2. The Fly (1986)


An absolute masterclass of a film that sets the standard for slow and stomach churning transformations in movies, David Cronenberg brings us his masterpiece with The Fly. Creature effects were made by Chris Walas who won the Academy Award for Best Makeup. The story follows Seth Brundle, an eccentric scientist who invents a teleportation pod that goes wrong when he accidentally mixes his DNA with a fly that flew into his teleportation pod during one of his trial runs. 

Released back in 1986 to great fanfare from critics and audiences alike, the performance of Jeff Goldblum was widely praised with the creature effects and the absolutely disgusting and vile transformation of Goldblum’s character slowly turning into  “Brundlefly”, the amalgamation between his DNA and a fly. It was a box office success earning a total of $60.6 million dollars against its $9 million dollar budget.

The Fly is an absolute must watch for Thing fans as the body horror in this movie harkens back to scenes of the Dog-Thing or the Palmer-Thing but make it so that the transformation doesn't happen in a violent explosion of blood and guts but a more painful and truly grotesque fate of slow transformation from one creature to another with falling hair, teeth, and skin peeling off strip by strip. Another masterclass in body horror filmmaking and a story that delves into the existential, Thing fans will not be disappointed in terms of creature effects and story that The Fly brings.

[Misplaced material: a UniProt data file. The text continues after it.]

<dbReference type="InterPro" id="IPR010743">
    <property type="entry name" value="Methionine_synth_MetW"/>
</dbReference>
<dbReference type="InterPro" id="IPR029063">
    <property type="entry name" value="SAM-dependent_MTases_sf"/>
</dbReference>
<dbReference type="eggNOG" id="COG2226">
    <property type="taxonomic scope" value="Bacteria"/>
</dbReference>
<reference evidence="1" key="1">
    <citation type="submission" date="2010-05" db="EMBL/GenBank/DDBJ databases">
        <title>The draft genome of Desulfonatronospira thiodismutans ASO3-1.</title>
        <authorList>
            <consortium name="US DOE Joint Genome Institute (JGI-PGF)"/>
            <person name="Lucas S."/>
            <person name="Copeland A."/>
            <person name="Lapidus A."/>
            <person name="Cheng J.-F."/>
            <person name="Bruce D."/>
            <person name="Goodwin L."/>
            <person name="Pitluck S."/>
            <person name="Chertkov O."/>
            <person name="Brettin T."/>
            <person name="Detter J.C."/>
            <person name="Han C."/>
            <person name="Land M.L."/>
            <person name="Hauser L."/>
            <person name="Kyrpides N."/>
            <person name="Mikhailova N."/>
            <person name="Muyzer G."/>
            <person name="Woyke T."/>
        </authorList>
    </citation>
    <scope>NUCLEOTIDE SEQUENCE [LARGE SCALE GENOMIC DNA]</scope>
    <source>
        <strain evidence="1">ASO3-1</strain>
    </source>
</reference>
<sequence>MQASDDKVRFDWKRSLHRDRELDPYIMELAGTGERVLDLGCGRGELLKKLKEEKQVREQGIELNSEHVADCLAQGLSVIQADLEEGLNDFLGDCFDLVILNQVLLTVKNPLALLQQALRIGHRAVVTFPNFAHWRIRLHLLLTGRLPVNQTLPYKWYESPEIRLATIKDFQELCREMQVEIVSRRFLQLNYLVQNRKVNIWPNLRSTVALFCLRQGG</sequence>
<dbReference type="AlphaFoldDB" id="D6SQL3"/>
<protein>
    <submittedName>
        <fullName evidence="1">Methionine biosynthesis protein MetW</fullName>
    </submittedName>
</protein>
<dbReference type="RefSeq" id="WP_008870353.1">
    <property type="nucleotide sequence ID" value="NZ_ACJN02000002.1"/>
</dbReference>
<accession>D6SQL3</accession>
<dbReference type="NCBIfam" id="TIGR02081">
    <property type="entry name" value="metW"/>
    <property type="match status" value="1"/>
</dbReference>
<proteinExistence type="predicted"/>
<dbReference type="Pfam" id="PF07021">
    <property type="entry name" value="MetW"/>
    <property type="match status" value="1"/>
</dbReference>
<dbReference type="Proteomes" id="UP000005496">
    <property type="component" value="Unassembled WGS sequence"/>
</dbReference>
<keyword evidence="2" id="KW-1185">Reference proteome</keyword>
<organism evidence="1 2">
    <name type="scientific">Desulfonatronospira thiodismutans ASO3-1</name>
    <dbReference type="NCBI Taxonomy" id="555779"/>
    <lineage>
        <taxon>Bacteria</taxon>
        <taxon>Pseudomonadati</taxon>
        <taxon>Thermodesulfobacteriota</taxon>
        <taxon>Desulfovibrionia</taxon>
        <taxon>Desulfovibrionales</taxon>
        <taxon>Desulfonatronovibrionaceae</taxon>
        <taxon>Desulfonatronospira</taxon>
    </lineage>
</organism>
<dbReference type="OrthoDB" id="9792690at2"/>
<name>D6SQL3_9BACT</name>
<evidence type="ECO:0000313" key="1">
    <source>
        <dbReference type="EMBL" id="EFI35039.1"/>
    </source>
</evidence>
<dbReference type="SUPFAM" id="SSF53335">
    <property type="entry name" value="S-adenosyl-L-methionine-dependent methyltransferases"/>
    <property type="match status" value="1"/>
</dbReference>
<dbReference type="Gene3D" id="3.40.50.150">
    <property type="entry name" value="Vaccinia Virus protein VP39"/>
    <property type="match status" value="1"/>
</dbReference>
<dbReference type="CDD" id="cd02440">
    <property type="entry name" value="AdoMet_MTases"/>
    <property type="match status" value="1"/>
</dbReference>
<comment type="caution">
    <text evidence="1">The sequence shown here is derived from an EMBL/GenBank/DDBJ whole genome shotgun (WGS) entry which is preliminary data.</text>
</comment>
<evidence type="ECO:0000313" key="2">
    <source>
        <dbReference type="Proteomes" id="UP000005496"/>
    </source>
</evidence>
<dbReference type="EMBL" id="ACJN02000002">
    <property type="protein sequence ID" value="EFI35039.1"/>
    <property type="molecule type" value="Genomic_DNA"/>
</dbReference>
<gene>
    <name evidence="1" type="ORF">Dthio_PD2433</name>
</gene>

1. Harbinger Down (2015)

You can see why this is number 1

The most faithful adaptation to the original The Thing from 1982 (the 2011 prequel does not count, that movie just isn't worth it), Harbinger Down is the closest thing to a sequel that we will ever get. Funded by a kickstarter campaign back in 2013 and released in 2015. Harbinger Down follows the story of a group of college students on a crab trawler in the Bering sea to monitor the effects of global warming on a pod of beluga whales. During their research they stumble upon a soviet spacecraft encased in ice and upon thawing, let loose mutated tardigrades that attack and infect members of the Harbinger, which is the name of the ship they are in.

The movie was directed by Alec Gillis with creature effects by Tom Woodruff. Both of them are fans of The Thing and actually provide the animatronics and creature designs for the 2011 Thing prequel. Relying mostly on animatronics and practical effects for the monsters featured in the movie, it's a carefully crafted love letter to the creature effects of the 1982 original. 

With transformations in the movie happening similarly to how it was in The Thing where tentacles sprout from the bodies of the infected or a pair of legs running down a corridor to catch its prey, Thing fans will not be disappointed by what Harbinger Down brings. Having a movie that was released as recently as 2015 and still being inspired by the terror and horror that what The Thing brought, it goes to show that the passion for movies that mirror what it brought to our screens is still alive and squirming inside the collective desire of fans of the genre and franchise.